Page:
As I traversed down the rabbit hole further and further, I knew what had to come next.
Two weeks ago, the sun was trying its darnedest to peep through the clouds as I walked into Adelsheim’s tasting room with a splash of the 2019 Artist Series Rose. To my left was an actual bar with actual people sitting and having a good time. These have been rare sightings for me in the past 18 months. I adore sitting at the bar, BTW. There were some tables off to the right and some tables close to the bar further back where I was seated. At first, my back was to the entrance with a good view of outside, but not optimal for taking in the tasting room. However, I was pretty happy with soft ambient music giving off a friendly vibe for a semi raining Saturday.
Robin came up to the table introduced herself, full of energy! My second pour was a 2018 Ribbon Springs Chard. Robin was full of information, and there was no way I could keep up with every bit of detail, but here is a little info for you. Ribbon Springs comes from Ribbon Ridge, grafted over existing Pinot Gris vines, and is a new and neutral oak combo. It was a solid Chard with a lasting finish. Give it a few years, and I have no doubts it will blossom into something extraordinary.
As Robin was setting up for the next pour, a side by side of the 2017 Ribbon Springs Pinot and 2017 Grand Oak Pinot, she told me a little story about David. He was helping the Drouhin’s find land for their vineyard way back in the day. He found a great place, but there was a minor issue. I mean, what great story doesn’t have some sort of plot twist to it? The Drouhin’s wanted to see the property first hand before making a purchase, and it was going to be a little bit before they were in town again. So David took $1,000 of his money to hold the property for the Drouhin family. I assume this is the current property in the Dundee Hills, and David got his $1,000 back.
It’s not very often you get to taste 2017s in the tasting room, much less two different vineyards side by side. As Robin told me a bit about the previous owners of Grand Oak how they used to be oyster farmers, something seemed familiar to me. I don’t know what it was exactly, but I had a hunch Grand Oak was part of Raindance. Thank goodness I had my trusty journal to confirm my suspension. July 30th, when I was at Raindance, I had 2 Rieslings, a Chard, and a Pinot from the Grand Oak vineyard.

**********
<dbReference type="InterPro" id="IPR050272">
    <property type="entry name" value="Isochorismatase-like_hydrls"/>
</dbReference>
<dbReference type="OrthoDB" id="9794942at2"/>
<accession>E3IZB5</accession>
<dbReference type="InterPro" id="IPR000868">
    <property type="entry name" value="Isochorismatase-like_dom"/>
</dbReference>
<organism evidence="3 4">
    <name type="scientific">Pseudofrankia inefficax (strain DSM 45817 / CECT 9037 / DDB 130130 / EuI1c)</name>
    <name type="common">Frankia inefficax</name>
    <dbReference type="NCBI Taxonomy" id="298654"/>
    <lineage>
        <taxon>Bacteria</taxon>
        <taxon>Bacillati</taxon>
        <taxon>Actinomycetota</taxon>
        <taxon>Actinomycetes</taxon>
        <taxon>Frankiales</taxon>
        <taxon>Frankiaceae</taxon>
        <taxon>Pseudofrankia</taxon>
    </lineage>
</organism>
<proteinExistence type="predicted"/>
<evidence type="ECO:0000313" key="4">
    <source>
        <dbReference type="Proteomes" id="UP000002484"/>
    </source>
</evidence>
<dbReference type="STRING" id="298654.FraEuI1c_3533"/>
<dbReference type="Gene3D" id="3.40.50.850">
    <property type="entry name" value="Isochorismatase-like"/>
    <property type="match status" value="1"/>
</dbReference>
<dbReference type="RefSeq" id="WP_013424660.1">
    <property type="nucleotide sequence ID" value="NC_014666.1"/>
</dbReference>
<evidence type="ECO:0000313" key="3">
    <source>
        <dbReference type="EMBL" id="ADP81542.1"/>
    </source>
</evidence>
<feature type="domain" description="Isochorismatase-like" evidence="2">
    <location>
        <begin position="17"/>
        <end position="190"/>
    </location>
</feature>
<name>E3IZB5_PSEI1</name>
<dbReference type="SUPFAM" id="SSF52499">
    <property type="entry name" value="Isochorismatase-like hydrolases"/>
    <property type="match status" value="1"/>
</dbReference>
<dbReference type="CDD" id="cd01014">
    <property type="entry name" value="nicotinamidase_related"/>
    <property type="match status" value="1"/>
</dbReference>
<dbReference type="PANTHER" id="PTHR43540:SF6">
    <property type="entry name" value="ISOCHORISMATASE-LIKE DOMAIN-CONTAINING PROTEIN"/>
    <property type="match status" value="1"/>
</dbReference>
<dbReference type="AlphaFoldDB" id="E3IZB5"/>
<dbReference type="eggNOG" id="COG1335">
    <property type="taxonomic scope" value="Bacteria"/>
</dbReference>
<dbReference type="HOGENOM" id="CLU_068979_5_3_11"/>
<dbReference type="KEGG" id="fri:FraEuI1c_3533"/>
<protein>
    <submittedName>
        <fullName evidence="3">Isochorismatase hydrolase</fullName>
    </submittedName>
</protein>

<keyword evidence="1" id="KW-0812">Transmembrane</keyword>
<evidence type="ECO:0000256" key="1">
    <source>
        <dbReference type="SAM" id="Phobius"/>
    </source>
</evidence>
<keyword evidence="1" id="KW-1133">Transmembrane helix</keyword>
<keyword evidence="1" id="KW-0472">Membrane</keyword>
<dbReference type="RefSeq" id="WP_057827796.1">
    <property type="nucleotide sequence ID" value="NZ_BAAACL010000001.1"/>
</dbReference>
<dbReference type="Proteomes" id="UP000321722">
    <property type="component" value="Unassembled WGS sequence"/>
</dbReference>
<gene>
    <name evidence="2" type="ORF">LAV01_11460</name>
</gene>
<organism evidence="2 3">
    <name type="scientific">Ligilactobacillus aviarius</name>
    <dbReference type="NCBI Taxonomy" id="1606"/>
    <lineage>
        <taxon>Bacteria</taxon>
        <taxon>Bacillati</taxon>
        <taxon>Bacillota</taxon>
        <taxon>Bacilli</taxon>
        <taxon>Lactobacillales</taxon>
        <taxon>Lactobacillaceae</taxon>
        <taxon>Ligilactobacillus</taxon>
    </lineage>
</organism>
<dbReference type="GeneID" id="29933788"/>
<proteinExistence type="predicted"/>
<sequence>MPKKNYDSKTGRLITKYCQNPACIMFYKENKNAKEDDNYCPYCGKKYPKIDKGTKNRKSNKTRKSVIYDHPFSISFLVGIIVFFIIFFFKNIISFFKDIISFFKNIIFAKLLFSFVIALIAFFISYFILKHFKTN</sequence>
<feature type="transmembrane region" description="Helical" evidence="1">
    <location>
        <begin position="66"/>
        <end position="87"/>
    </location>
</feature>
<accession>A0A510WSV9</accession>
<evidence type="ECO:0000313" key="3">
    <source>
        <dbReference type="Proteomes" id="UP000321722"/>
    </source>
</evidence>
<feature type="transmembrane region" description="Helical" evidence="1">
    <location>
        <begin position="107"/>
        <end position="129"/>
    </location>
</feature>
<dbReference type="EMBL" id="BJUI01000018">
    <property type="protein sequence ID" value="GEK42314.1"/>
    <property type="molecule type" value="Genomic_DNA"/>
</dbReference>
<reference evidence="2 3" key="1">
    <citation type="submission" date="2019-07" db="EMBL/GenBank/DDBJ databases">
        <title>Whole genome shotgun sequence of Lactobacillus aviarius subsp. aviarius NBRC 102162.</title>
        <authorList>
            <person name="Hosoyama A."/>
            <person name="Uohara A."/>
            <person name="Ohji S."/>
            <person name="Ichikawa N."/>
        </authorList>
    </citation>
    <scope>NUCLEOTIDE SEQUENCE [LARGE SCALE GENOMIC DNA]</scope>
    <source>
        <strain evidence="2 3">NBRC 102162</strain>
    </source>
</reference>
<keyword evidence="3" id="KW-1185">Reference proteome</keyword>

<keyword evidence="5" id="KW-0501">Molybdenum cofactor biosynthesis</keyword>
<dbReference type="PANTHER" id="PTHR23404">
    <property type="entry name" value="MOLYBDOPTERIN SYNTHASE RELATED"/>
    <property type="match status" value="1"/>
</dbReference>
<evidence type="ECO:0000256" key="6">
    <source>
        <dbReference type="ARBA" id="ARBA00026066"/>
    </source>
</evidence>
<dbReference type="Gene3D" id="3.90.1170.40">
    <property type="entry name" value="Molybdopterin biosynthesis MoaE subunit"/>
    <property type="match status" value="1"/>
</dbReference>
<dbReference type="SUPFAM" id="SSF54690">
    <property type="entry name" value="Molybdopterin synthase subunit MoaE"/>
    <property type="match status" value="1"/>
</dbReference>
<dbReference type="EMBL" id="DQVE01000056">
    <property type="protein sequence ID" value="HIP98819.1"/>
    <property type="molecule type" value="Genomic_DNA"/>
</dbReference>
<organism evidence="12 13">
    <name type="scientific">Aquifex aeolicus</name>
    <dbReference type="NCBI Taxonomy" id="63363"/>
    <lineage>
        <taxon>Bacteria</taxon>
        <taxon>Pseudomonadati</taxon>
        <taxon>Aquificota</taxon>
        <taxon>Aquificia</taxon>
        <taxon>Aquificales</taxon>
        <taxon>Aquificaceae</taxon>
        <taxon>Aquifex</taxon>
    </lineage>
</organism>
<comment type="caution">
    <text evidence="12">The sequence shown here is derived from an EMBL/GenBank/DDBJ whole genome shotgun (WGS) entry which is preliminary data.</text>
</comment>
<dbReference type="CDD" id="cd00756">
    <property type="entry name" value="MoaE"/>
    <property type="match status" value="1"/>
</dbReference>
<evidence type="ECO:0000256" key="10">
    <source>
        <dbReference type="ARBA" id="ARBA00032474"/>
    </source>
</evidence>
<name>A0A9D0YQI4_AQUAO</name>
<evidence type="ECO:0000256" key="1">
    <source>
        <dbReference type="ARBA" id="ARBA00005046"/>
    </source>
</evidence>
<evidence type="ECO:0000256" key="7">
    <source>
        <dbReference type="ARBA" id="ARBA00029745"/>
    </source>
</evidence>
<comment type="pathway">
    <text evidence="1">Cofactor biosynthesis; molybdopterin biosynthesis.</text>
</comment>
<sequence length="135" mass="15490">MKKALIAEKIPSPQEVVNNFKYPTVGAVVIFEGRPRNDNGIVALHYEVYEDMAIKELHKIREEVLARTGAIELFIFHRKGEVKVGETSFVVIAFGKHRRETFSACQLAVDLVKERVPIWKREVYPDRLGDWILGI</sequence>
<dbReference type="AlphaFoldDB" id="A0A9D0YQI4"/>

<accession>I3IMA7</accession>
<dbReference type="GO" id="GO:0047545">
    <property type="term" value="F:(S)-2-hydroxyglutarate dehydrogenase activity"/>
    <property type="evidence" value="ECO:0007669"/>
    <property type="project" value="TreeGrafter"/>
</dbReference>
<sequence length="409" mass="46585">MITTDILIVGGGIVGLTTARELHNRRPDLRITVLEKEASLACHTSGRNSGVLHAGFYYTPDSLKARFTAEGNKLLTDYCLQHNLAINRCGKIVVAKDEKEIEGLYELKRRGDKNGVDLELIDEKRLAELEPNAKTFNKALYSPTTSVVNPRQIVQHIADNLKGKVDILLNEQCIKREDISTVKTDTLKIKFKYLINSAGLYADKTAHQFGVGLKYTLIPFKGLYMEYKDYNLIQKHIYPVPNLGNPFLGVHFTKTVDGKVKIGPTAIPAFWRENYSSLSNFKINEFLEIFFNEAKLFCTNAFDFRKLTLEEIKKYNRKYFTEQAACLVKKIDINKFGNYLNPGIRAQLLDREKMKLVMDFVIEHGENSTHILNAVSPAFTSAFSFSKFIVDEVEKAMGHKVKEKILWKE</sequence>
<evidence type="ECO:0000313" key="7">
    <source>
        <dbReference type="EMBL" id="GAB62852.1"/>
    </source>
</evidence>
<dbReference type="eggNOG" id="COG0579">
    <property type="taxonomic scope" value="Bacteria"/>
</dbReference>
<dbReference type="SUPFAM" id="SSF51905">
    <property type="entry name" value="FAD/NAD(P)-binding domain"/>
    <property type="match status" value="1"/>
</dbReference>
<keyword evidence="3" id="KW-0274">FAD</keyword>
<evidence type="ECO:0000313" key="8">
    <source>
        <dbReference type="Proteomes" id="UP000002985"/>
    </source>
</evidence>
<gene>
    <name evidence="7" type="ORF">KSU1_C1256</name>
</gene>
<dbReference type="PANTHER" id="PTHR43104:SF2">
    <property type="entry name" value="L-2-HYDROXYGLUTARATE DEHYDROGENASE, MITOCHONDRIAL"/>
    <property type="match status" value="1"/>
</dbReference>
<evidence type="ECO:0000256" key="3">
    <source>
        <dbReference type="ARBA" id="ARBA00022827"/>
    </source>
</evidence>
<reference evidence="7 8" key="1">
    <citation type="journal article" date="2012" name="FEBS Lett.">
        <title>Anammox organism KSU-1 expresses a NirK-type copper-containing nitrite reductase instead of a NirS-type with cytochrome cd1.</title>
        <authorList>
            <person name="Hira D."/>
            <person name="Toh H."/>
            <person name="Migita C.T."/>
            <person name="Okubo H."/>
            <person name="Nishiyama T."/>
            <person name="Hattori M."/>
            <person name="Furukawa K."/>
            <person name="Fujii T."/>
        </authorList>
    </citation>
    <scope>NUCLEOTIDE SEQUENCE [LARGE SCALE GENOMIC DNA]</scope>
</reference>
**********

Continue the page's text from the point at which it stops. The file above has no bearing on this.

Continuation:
It was great tasting these side by side, and generally, I feel the pressure to pick one over the other in these types of scenarios. I enjoyed how the Ribbon Springs had a brighter mid-palate followed with a nice long finish compared to the Grand Oak.
When Robin came back, I asked a question I already knew the answer to, but it was good to get a confirmation the Grand Oak Pinot in front of me came from Raindance. As she was walking away to get the last pour, I had to ask if it was possible to get a pour of the 2015 Elizabeth that a group sitting at the bar got a pour. Her response was, “Of course!” Have I mentioned how excellent Robin was?
The 2015 Elizabeth is now only available in magnums and is the last year of the label. Elizabeth is David’s daughter’s name. Over the years, she begged and pleaded for her Dad to stop making the wine. The portrait of Elizabeth on the label was created by her mom when Elizabeth was still in her teenage years, but the portrait needed to depict an older Elizabeth. I think there is some sort of law saying kids can’t be on wine labels. I was a little surprised the tannins were still a bit grippy for a 2015, but a solid bottle that will last for quite a while!
The final pour was a 2015 Calkins Lane Pinot. Calkins Lane is the road Adelsheim is located, and from what I can tell, the name Calkins came from S.M. Calkins, who used to be a landowner in the 1920s whose family arrived by wagon train in the 1850s. SM Calkins also helped the Sisters of St. Joseph establish the Sacred Heart Hospital in Eugene. Why is it the last pour at every winery is the best? I adored the deep dark fruit of this so much!
Before I wrap things up, let’s chat a bit about the Mystery Box! Adelsheim has an excellent service of getting two bottles of wine, delivered either every month, every two months, or quarterly. You choose how often you want to be surprised. Every month it is up to Gina to pick the contents of the box. My box included the 2015 Calkins I adored paired with 2018 Brut Cuvee Sparkling. My first sip of the Sparkling was decedent and instantly took me back to summer when I was tasting other Sparkling wines. The Cuvee is a blend of 58% Pinot and 42% Chardonnay. I also got a nice Sparkling Stopper to help preserve those delicate bubbles.
I can’t say enough about Adelsheim. With deep roots in Oregon Wine History, they are still pushing the envelope to ensure a pleasant experience, killer wines, all while staying humble. When you make a reservation via their website or a good ole fashioned phone call, let them know, “A.J. sent me!”